The Gold Coast managed to cancel Yeo last week, forcing him to pass along the line rather than engage him directly, which in turn undid much of what the Panthers tried to do in offensive. In the end, Penrith found another way to win – via Cleary’s kick – but it showed a plan to stop the Panthers’ plan A.

Strike early – then keep swingin’

It’s pretty easy to say teams should just score early on against the Panthers, and that’s a whole other thing to do. Penrith has played nearly 650 minutes of football this year and hung out for less than 20 of them.

No team has managed to ask enough questions early on and change the narrative – but Parramatta may be the first. Last year, that was the plan that South Sydney – the last team to beat the Panthers – managed to pull off very effectively in their first game in the final.

The Bunnies took three penalty goals that kept the score tilted in their direction, one at 0-0, another at 6-6 and another 14-10. Moses should take notes.

By keeping the scoreboard running in their direction, the Souths created a despair that Penrith rarely faces and were rewarded with a Panthers error count that was 40% worse than their average.

Penrith have the second-lowest error rate in the NRL as they are a very patient attacking side who back each other up to score full-game points, even late.

It helps in this regard that few teams ever create a situation where the Panthers have to dump him and force the play: if Parramatta can pressure early, they can ask a question that Penrith rarely asks.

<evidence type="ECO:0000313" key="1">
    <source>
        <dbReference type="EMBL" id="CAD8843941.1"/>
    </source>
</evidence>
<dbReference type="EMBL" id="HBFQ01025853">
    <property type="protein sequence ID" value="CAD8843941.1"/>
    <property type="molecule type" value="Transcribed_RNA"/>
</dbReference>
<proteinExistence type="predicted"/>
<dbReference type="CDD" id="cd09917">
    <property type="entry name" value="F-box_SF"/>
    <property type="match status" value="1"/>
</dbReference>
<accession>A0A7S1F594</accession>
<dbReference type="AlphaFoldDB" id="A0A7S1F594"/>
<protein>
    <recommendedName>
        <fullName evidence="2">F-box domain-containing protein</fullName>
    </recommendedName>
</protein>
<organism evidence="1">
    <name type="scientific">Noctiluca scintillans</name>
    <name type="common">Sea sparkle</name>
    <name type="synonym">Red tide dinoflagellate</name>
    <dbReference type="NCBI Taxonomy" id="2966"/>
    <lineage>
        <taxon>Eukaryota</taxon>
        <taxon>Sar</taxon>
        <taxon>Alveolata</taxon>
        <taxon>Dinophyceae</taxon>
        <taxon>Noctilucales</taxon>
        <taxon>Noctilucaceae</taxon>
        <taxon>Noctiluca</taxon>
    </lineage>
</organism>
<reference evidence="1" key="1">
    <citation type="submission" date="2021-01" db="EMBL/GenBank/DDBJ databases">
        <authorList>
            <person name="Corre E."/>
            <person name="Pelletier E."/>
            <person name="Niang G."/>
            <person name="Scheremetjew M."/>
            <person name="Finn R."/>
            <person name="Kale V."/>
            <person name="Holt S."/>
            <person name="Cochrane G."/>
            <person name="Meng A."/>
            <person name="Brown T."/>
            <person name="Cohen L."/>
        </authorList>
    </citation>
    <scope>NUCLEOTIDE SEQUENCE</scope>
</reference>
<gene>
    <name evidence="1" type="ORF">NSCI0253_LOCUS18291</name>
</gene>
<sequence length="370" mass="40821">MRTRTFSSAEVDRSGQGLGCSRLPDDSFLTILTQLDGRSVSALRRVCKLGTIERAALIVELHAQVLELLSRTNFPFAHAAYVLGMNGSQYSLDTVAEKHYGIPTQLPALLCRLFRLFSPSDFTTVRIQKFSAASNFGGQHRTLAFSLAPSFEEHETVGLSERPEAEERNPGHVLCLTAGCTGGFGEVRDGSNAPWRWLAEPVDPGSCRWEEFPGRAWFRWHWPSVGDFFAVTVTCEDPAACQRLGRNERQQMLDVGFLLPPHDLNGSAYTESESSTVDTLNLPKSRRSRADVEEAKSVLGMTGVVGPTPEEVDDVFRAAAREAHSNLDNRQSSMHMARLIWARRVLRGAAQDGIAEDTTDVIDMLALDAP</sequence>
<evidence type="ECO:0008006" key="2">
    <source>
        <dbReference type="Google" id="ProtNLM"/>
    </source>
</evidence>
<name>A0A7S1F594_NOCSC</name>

Then they have to keep the pressure on. That’s where the bench comes in. By picking four forwards, the Eels can push the envelope early and then try to establish a rhythm that forces the Panthers to stick with them for as long as possible.

It will be fine for some of the Panthers, but Izack Tago, Taylan May, Soni Luke and Jaeman Salmon are younger and have less experience than their Eels counterparts. They’ve never faced this in first grade before.

The youngest man on Parra’s bench, Oregon Kaufusi, has 50 freshman games and the least experienced, Makahesi Makatoa, is 29 and played tough football for years in the UK. This is a clear advantage zone for the eels.

They are one of the few teams that can play in the middle from the start and then replace their first rower with equally tough and tough players. The talent levels may not be on par with the young Panthers, but in terms of experience, they trump it.

Parramatta can take young Penrith players into deep water. That doesn’t mean they won’t swim, of course, but that will be a new question for them. Arthur can hope the answers don’t come.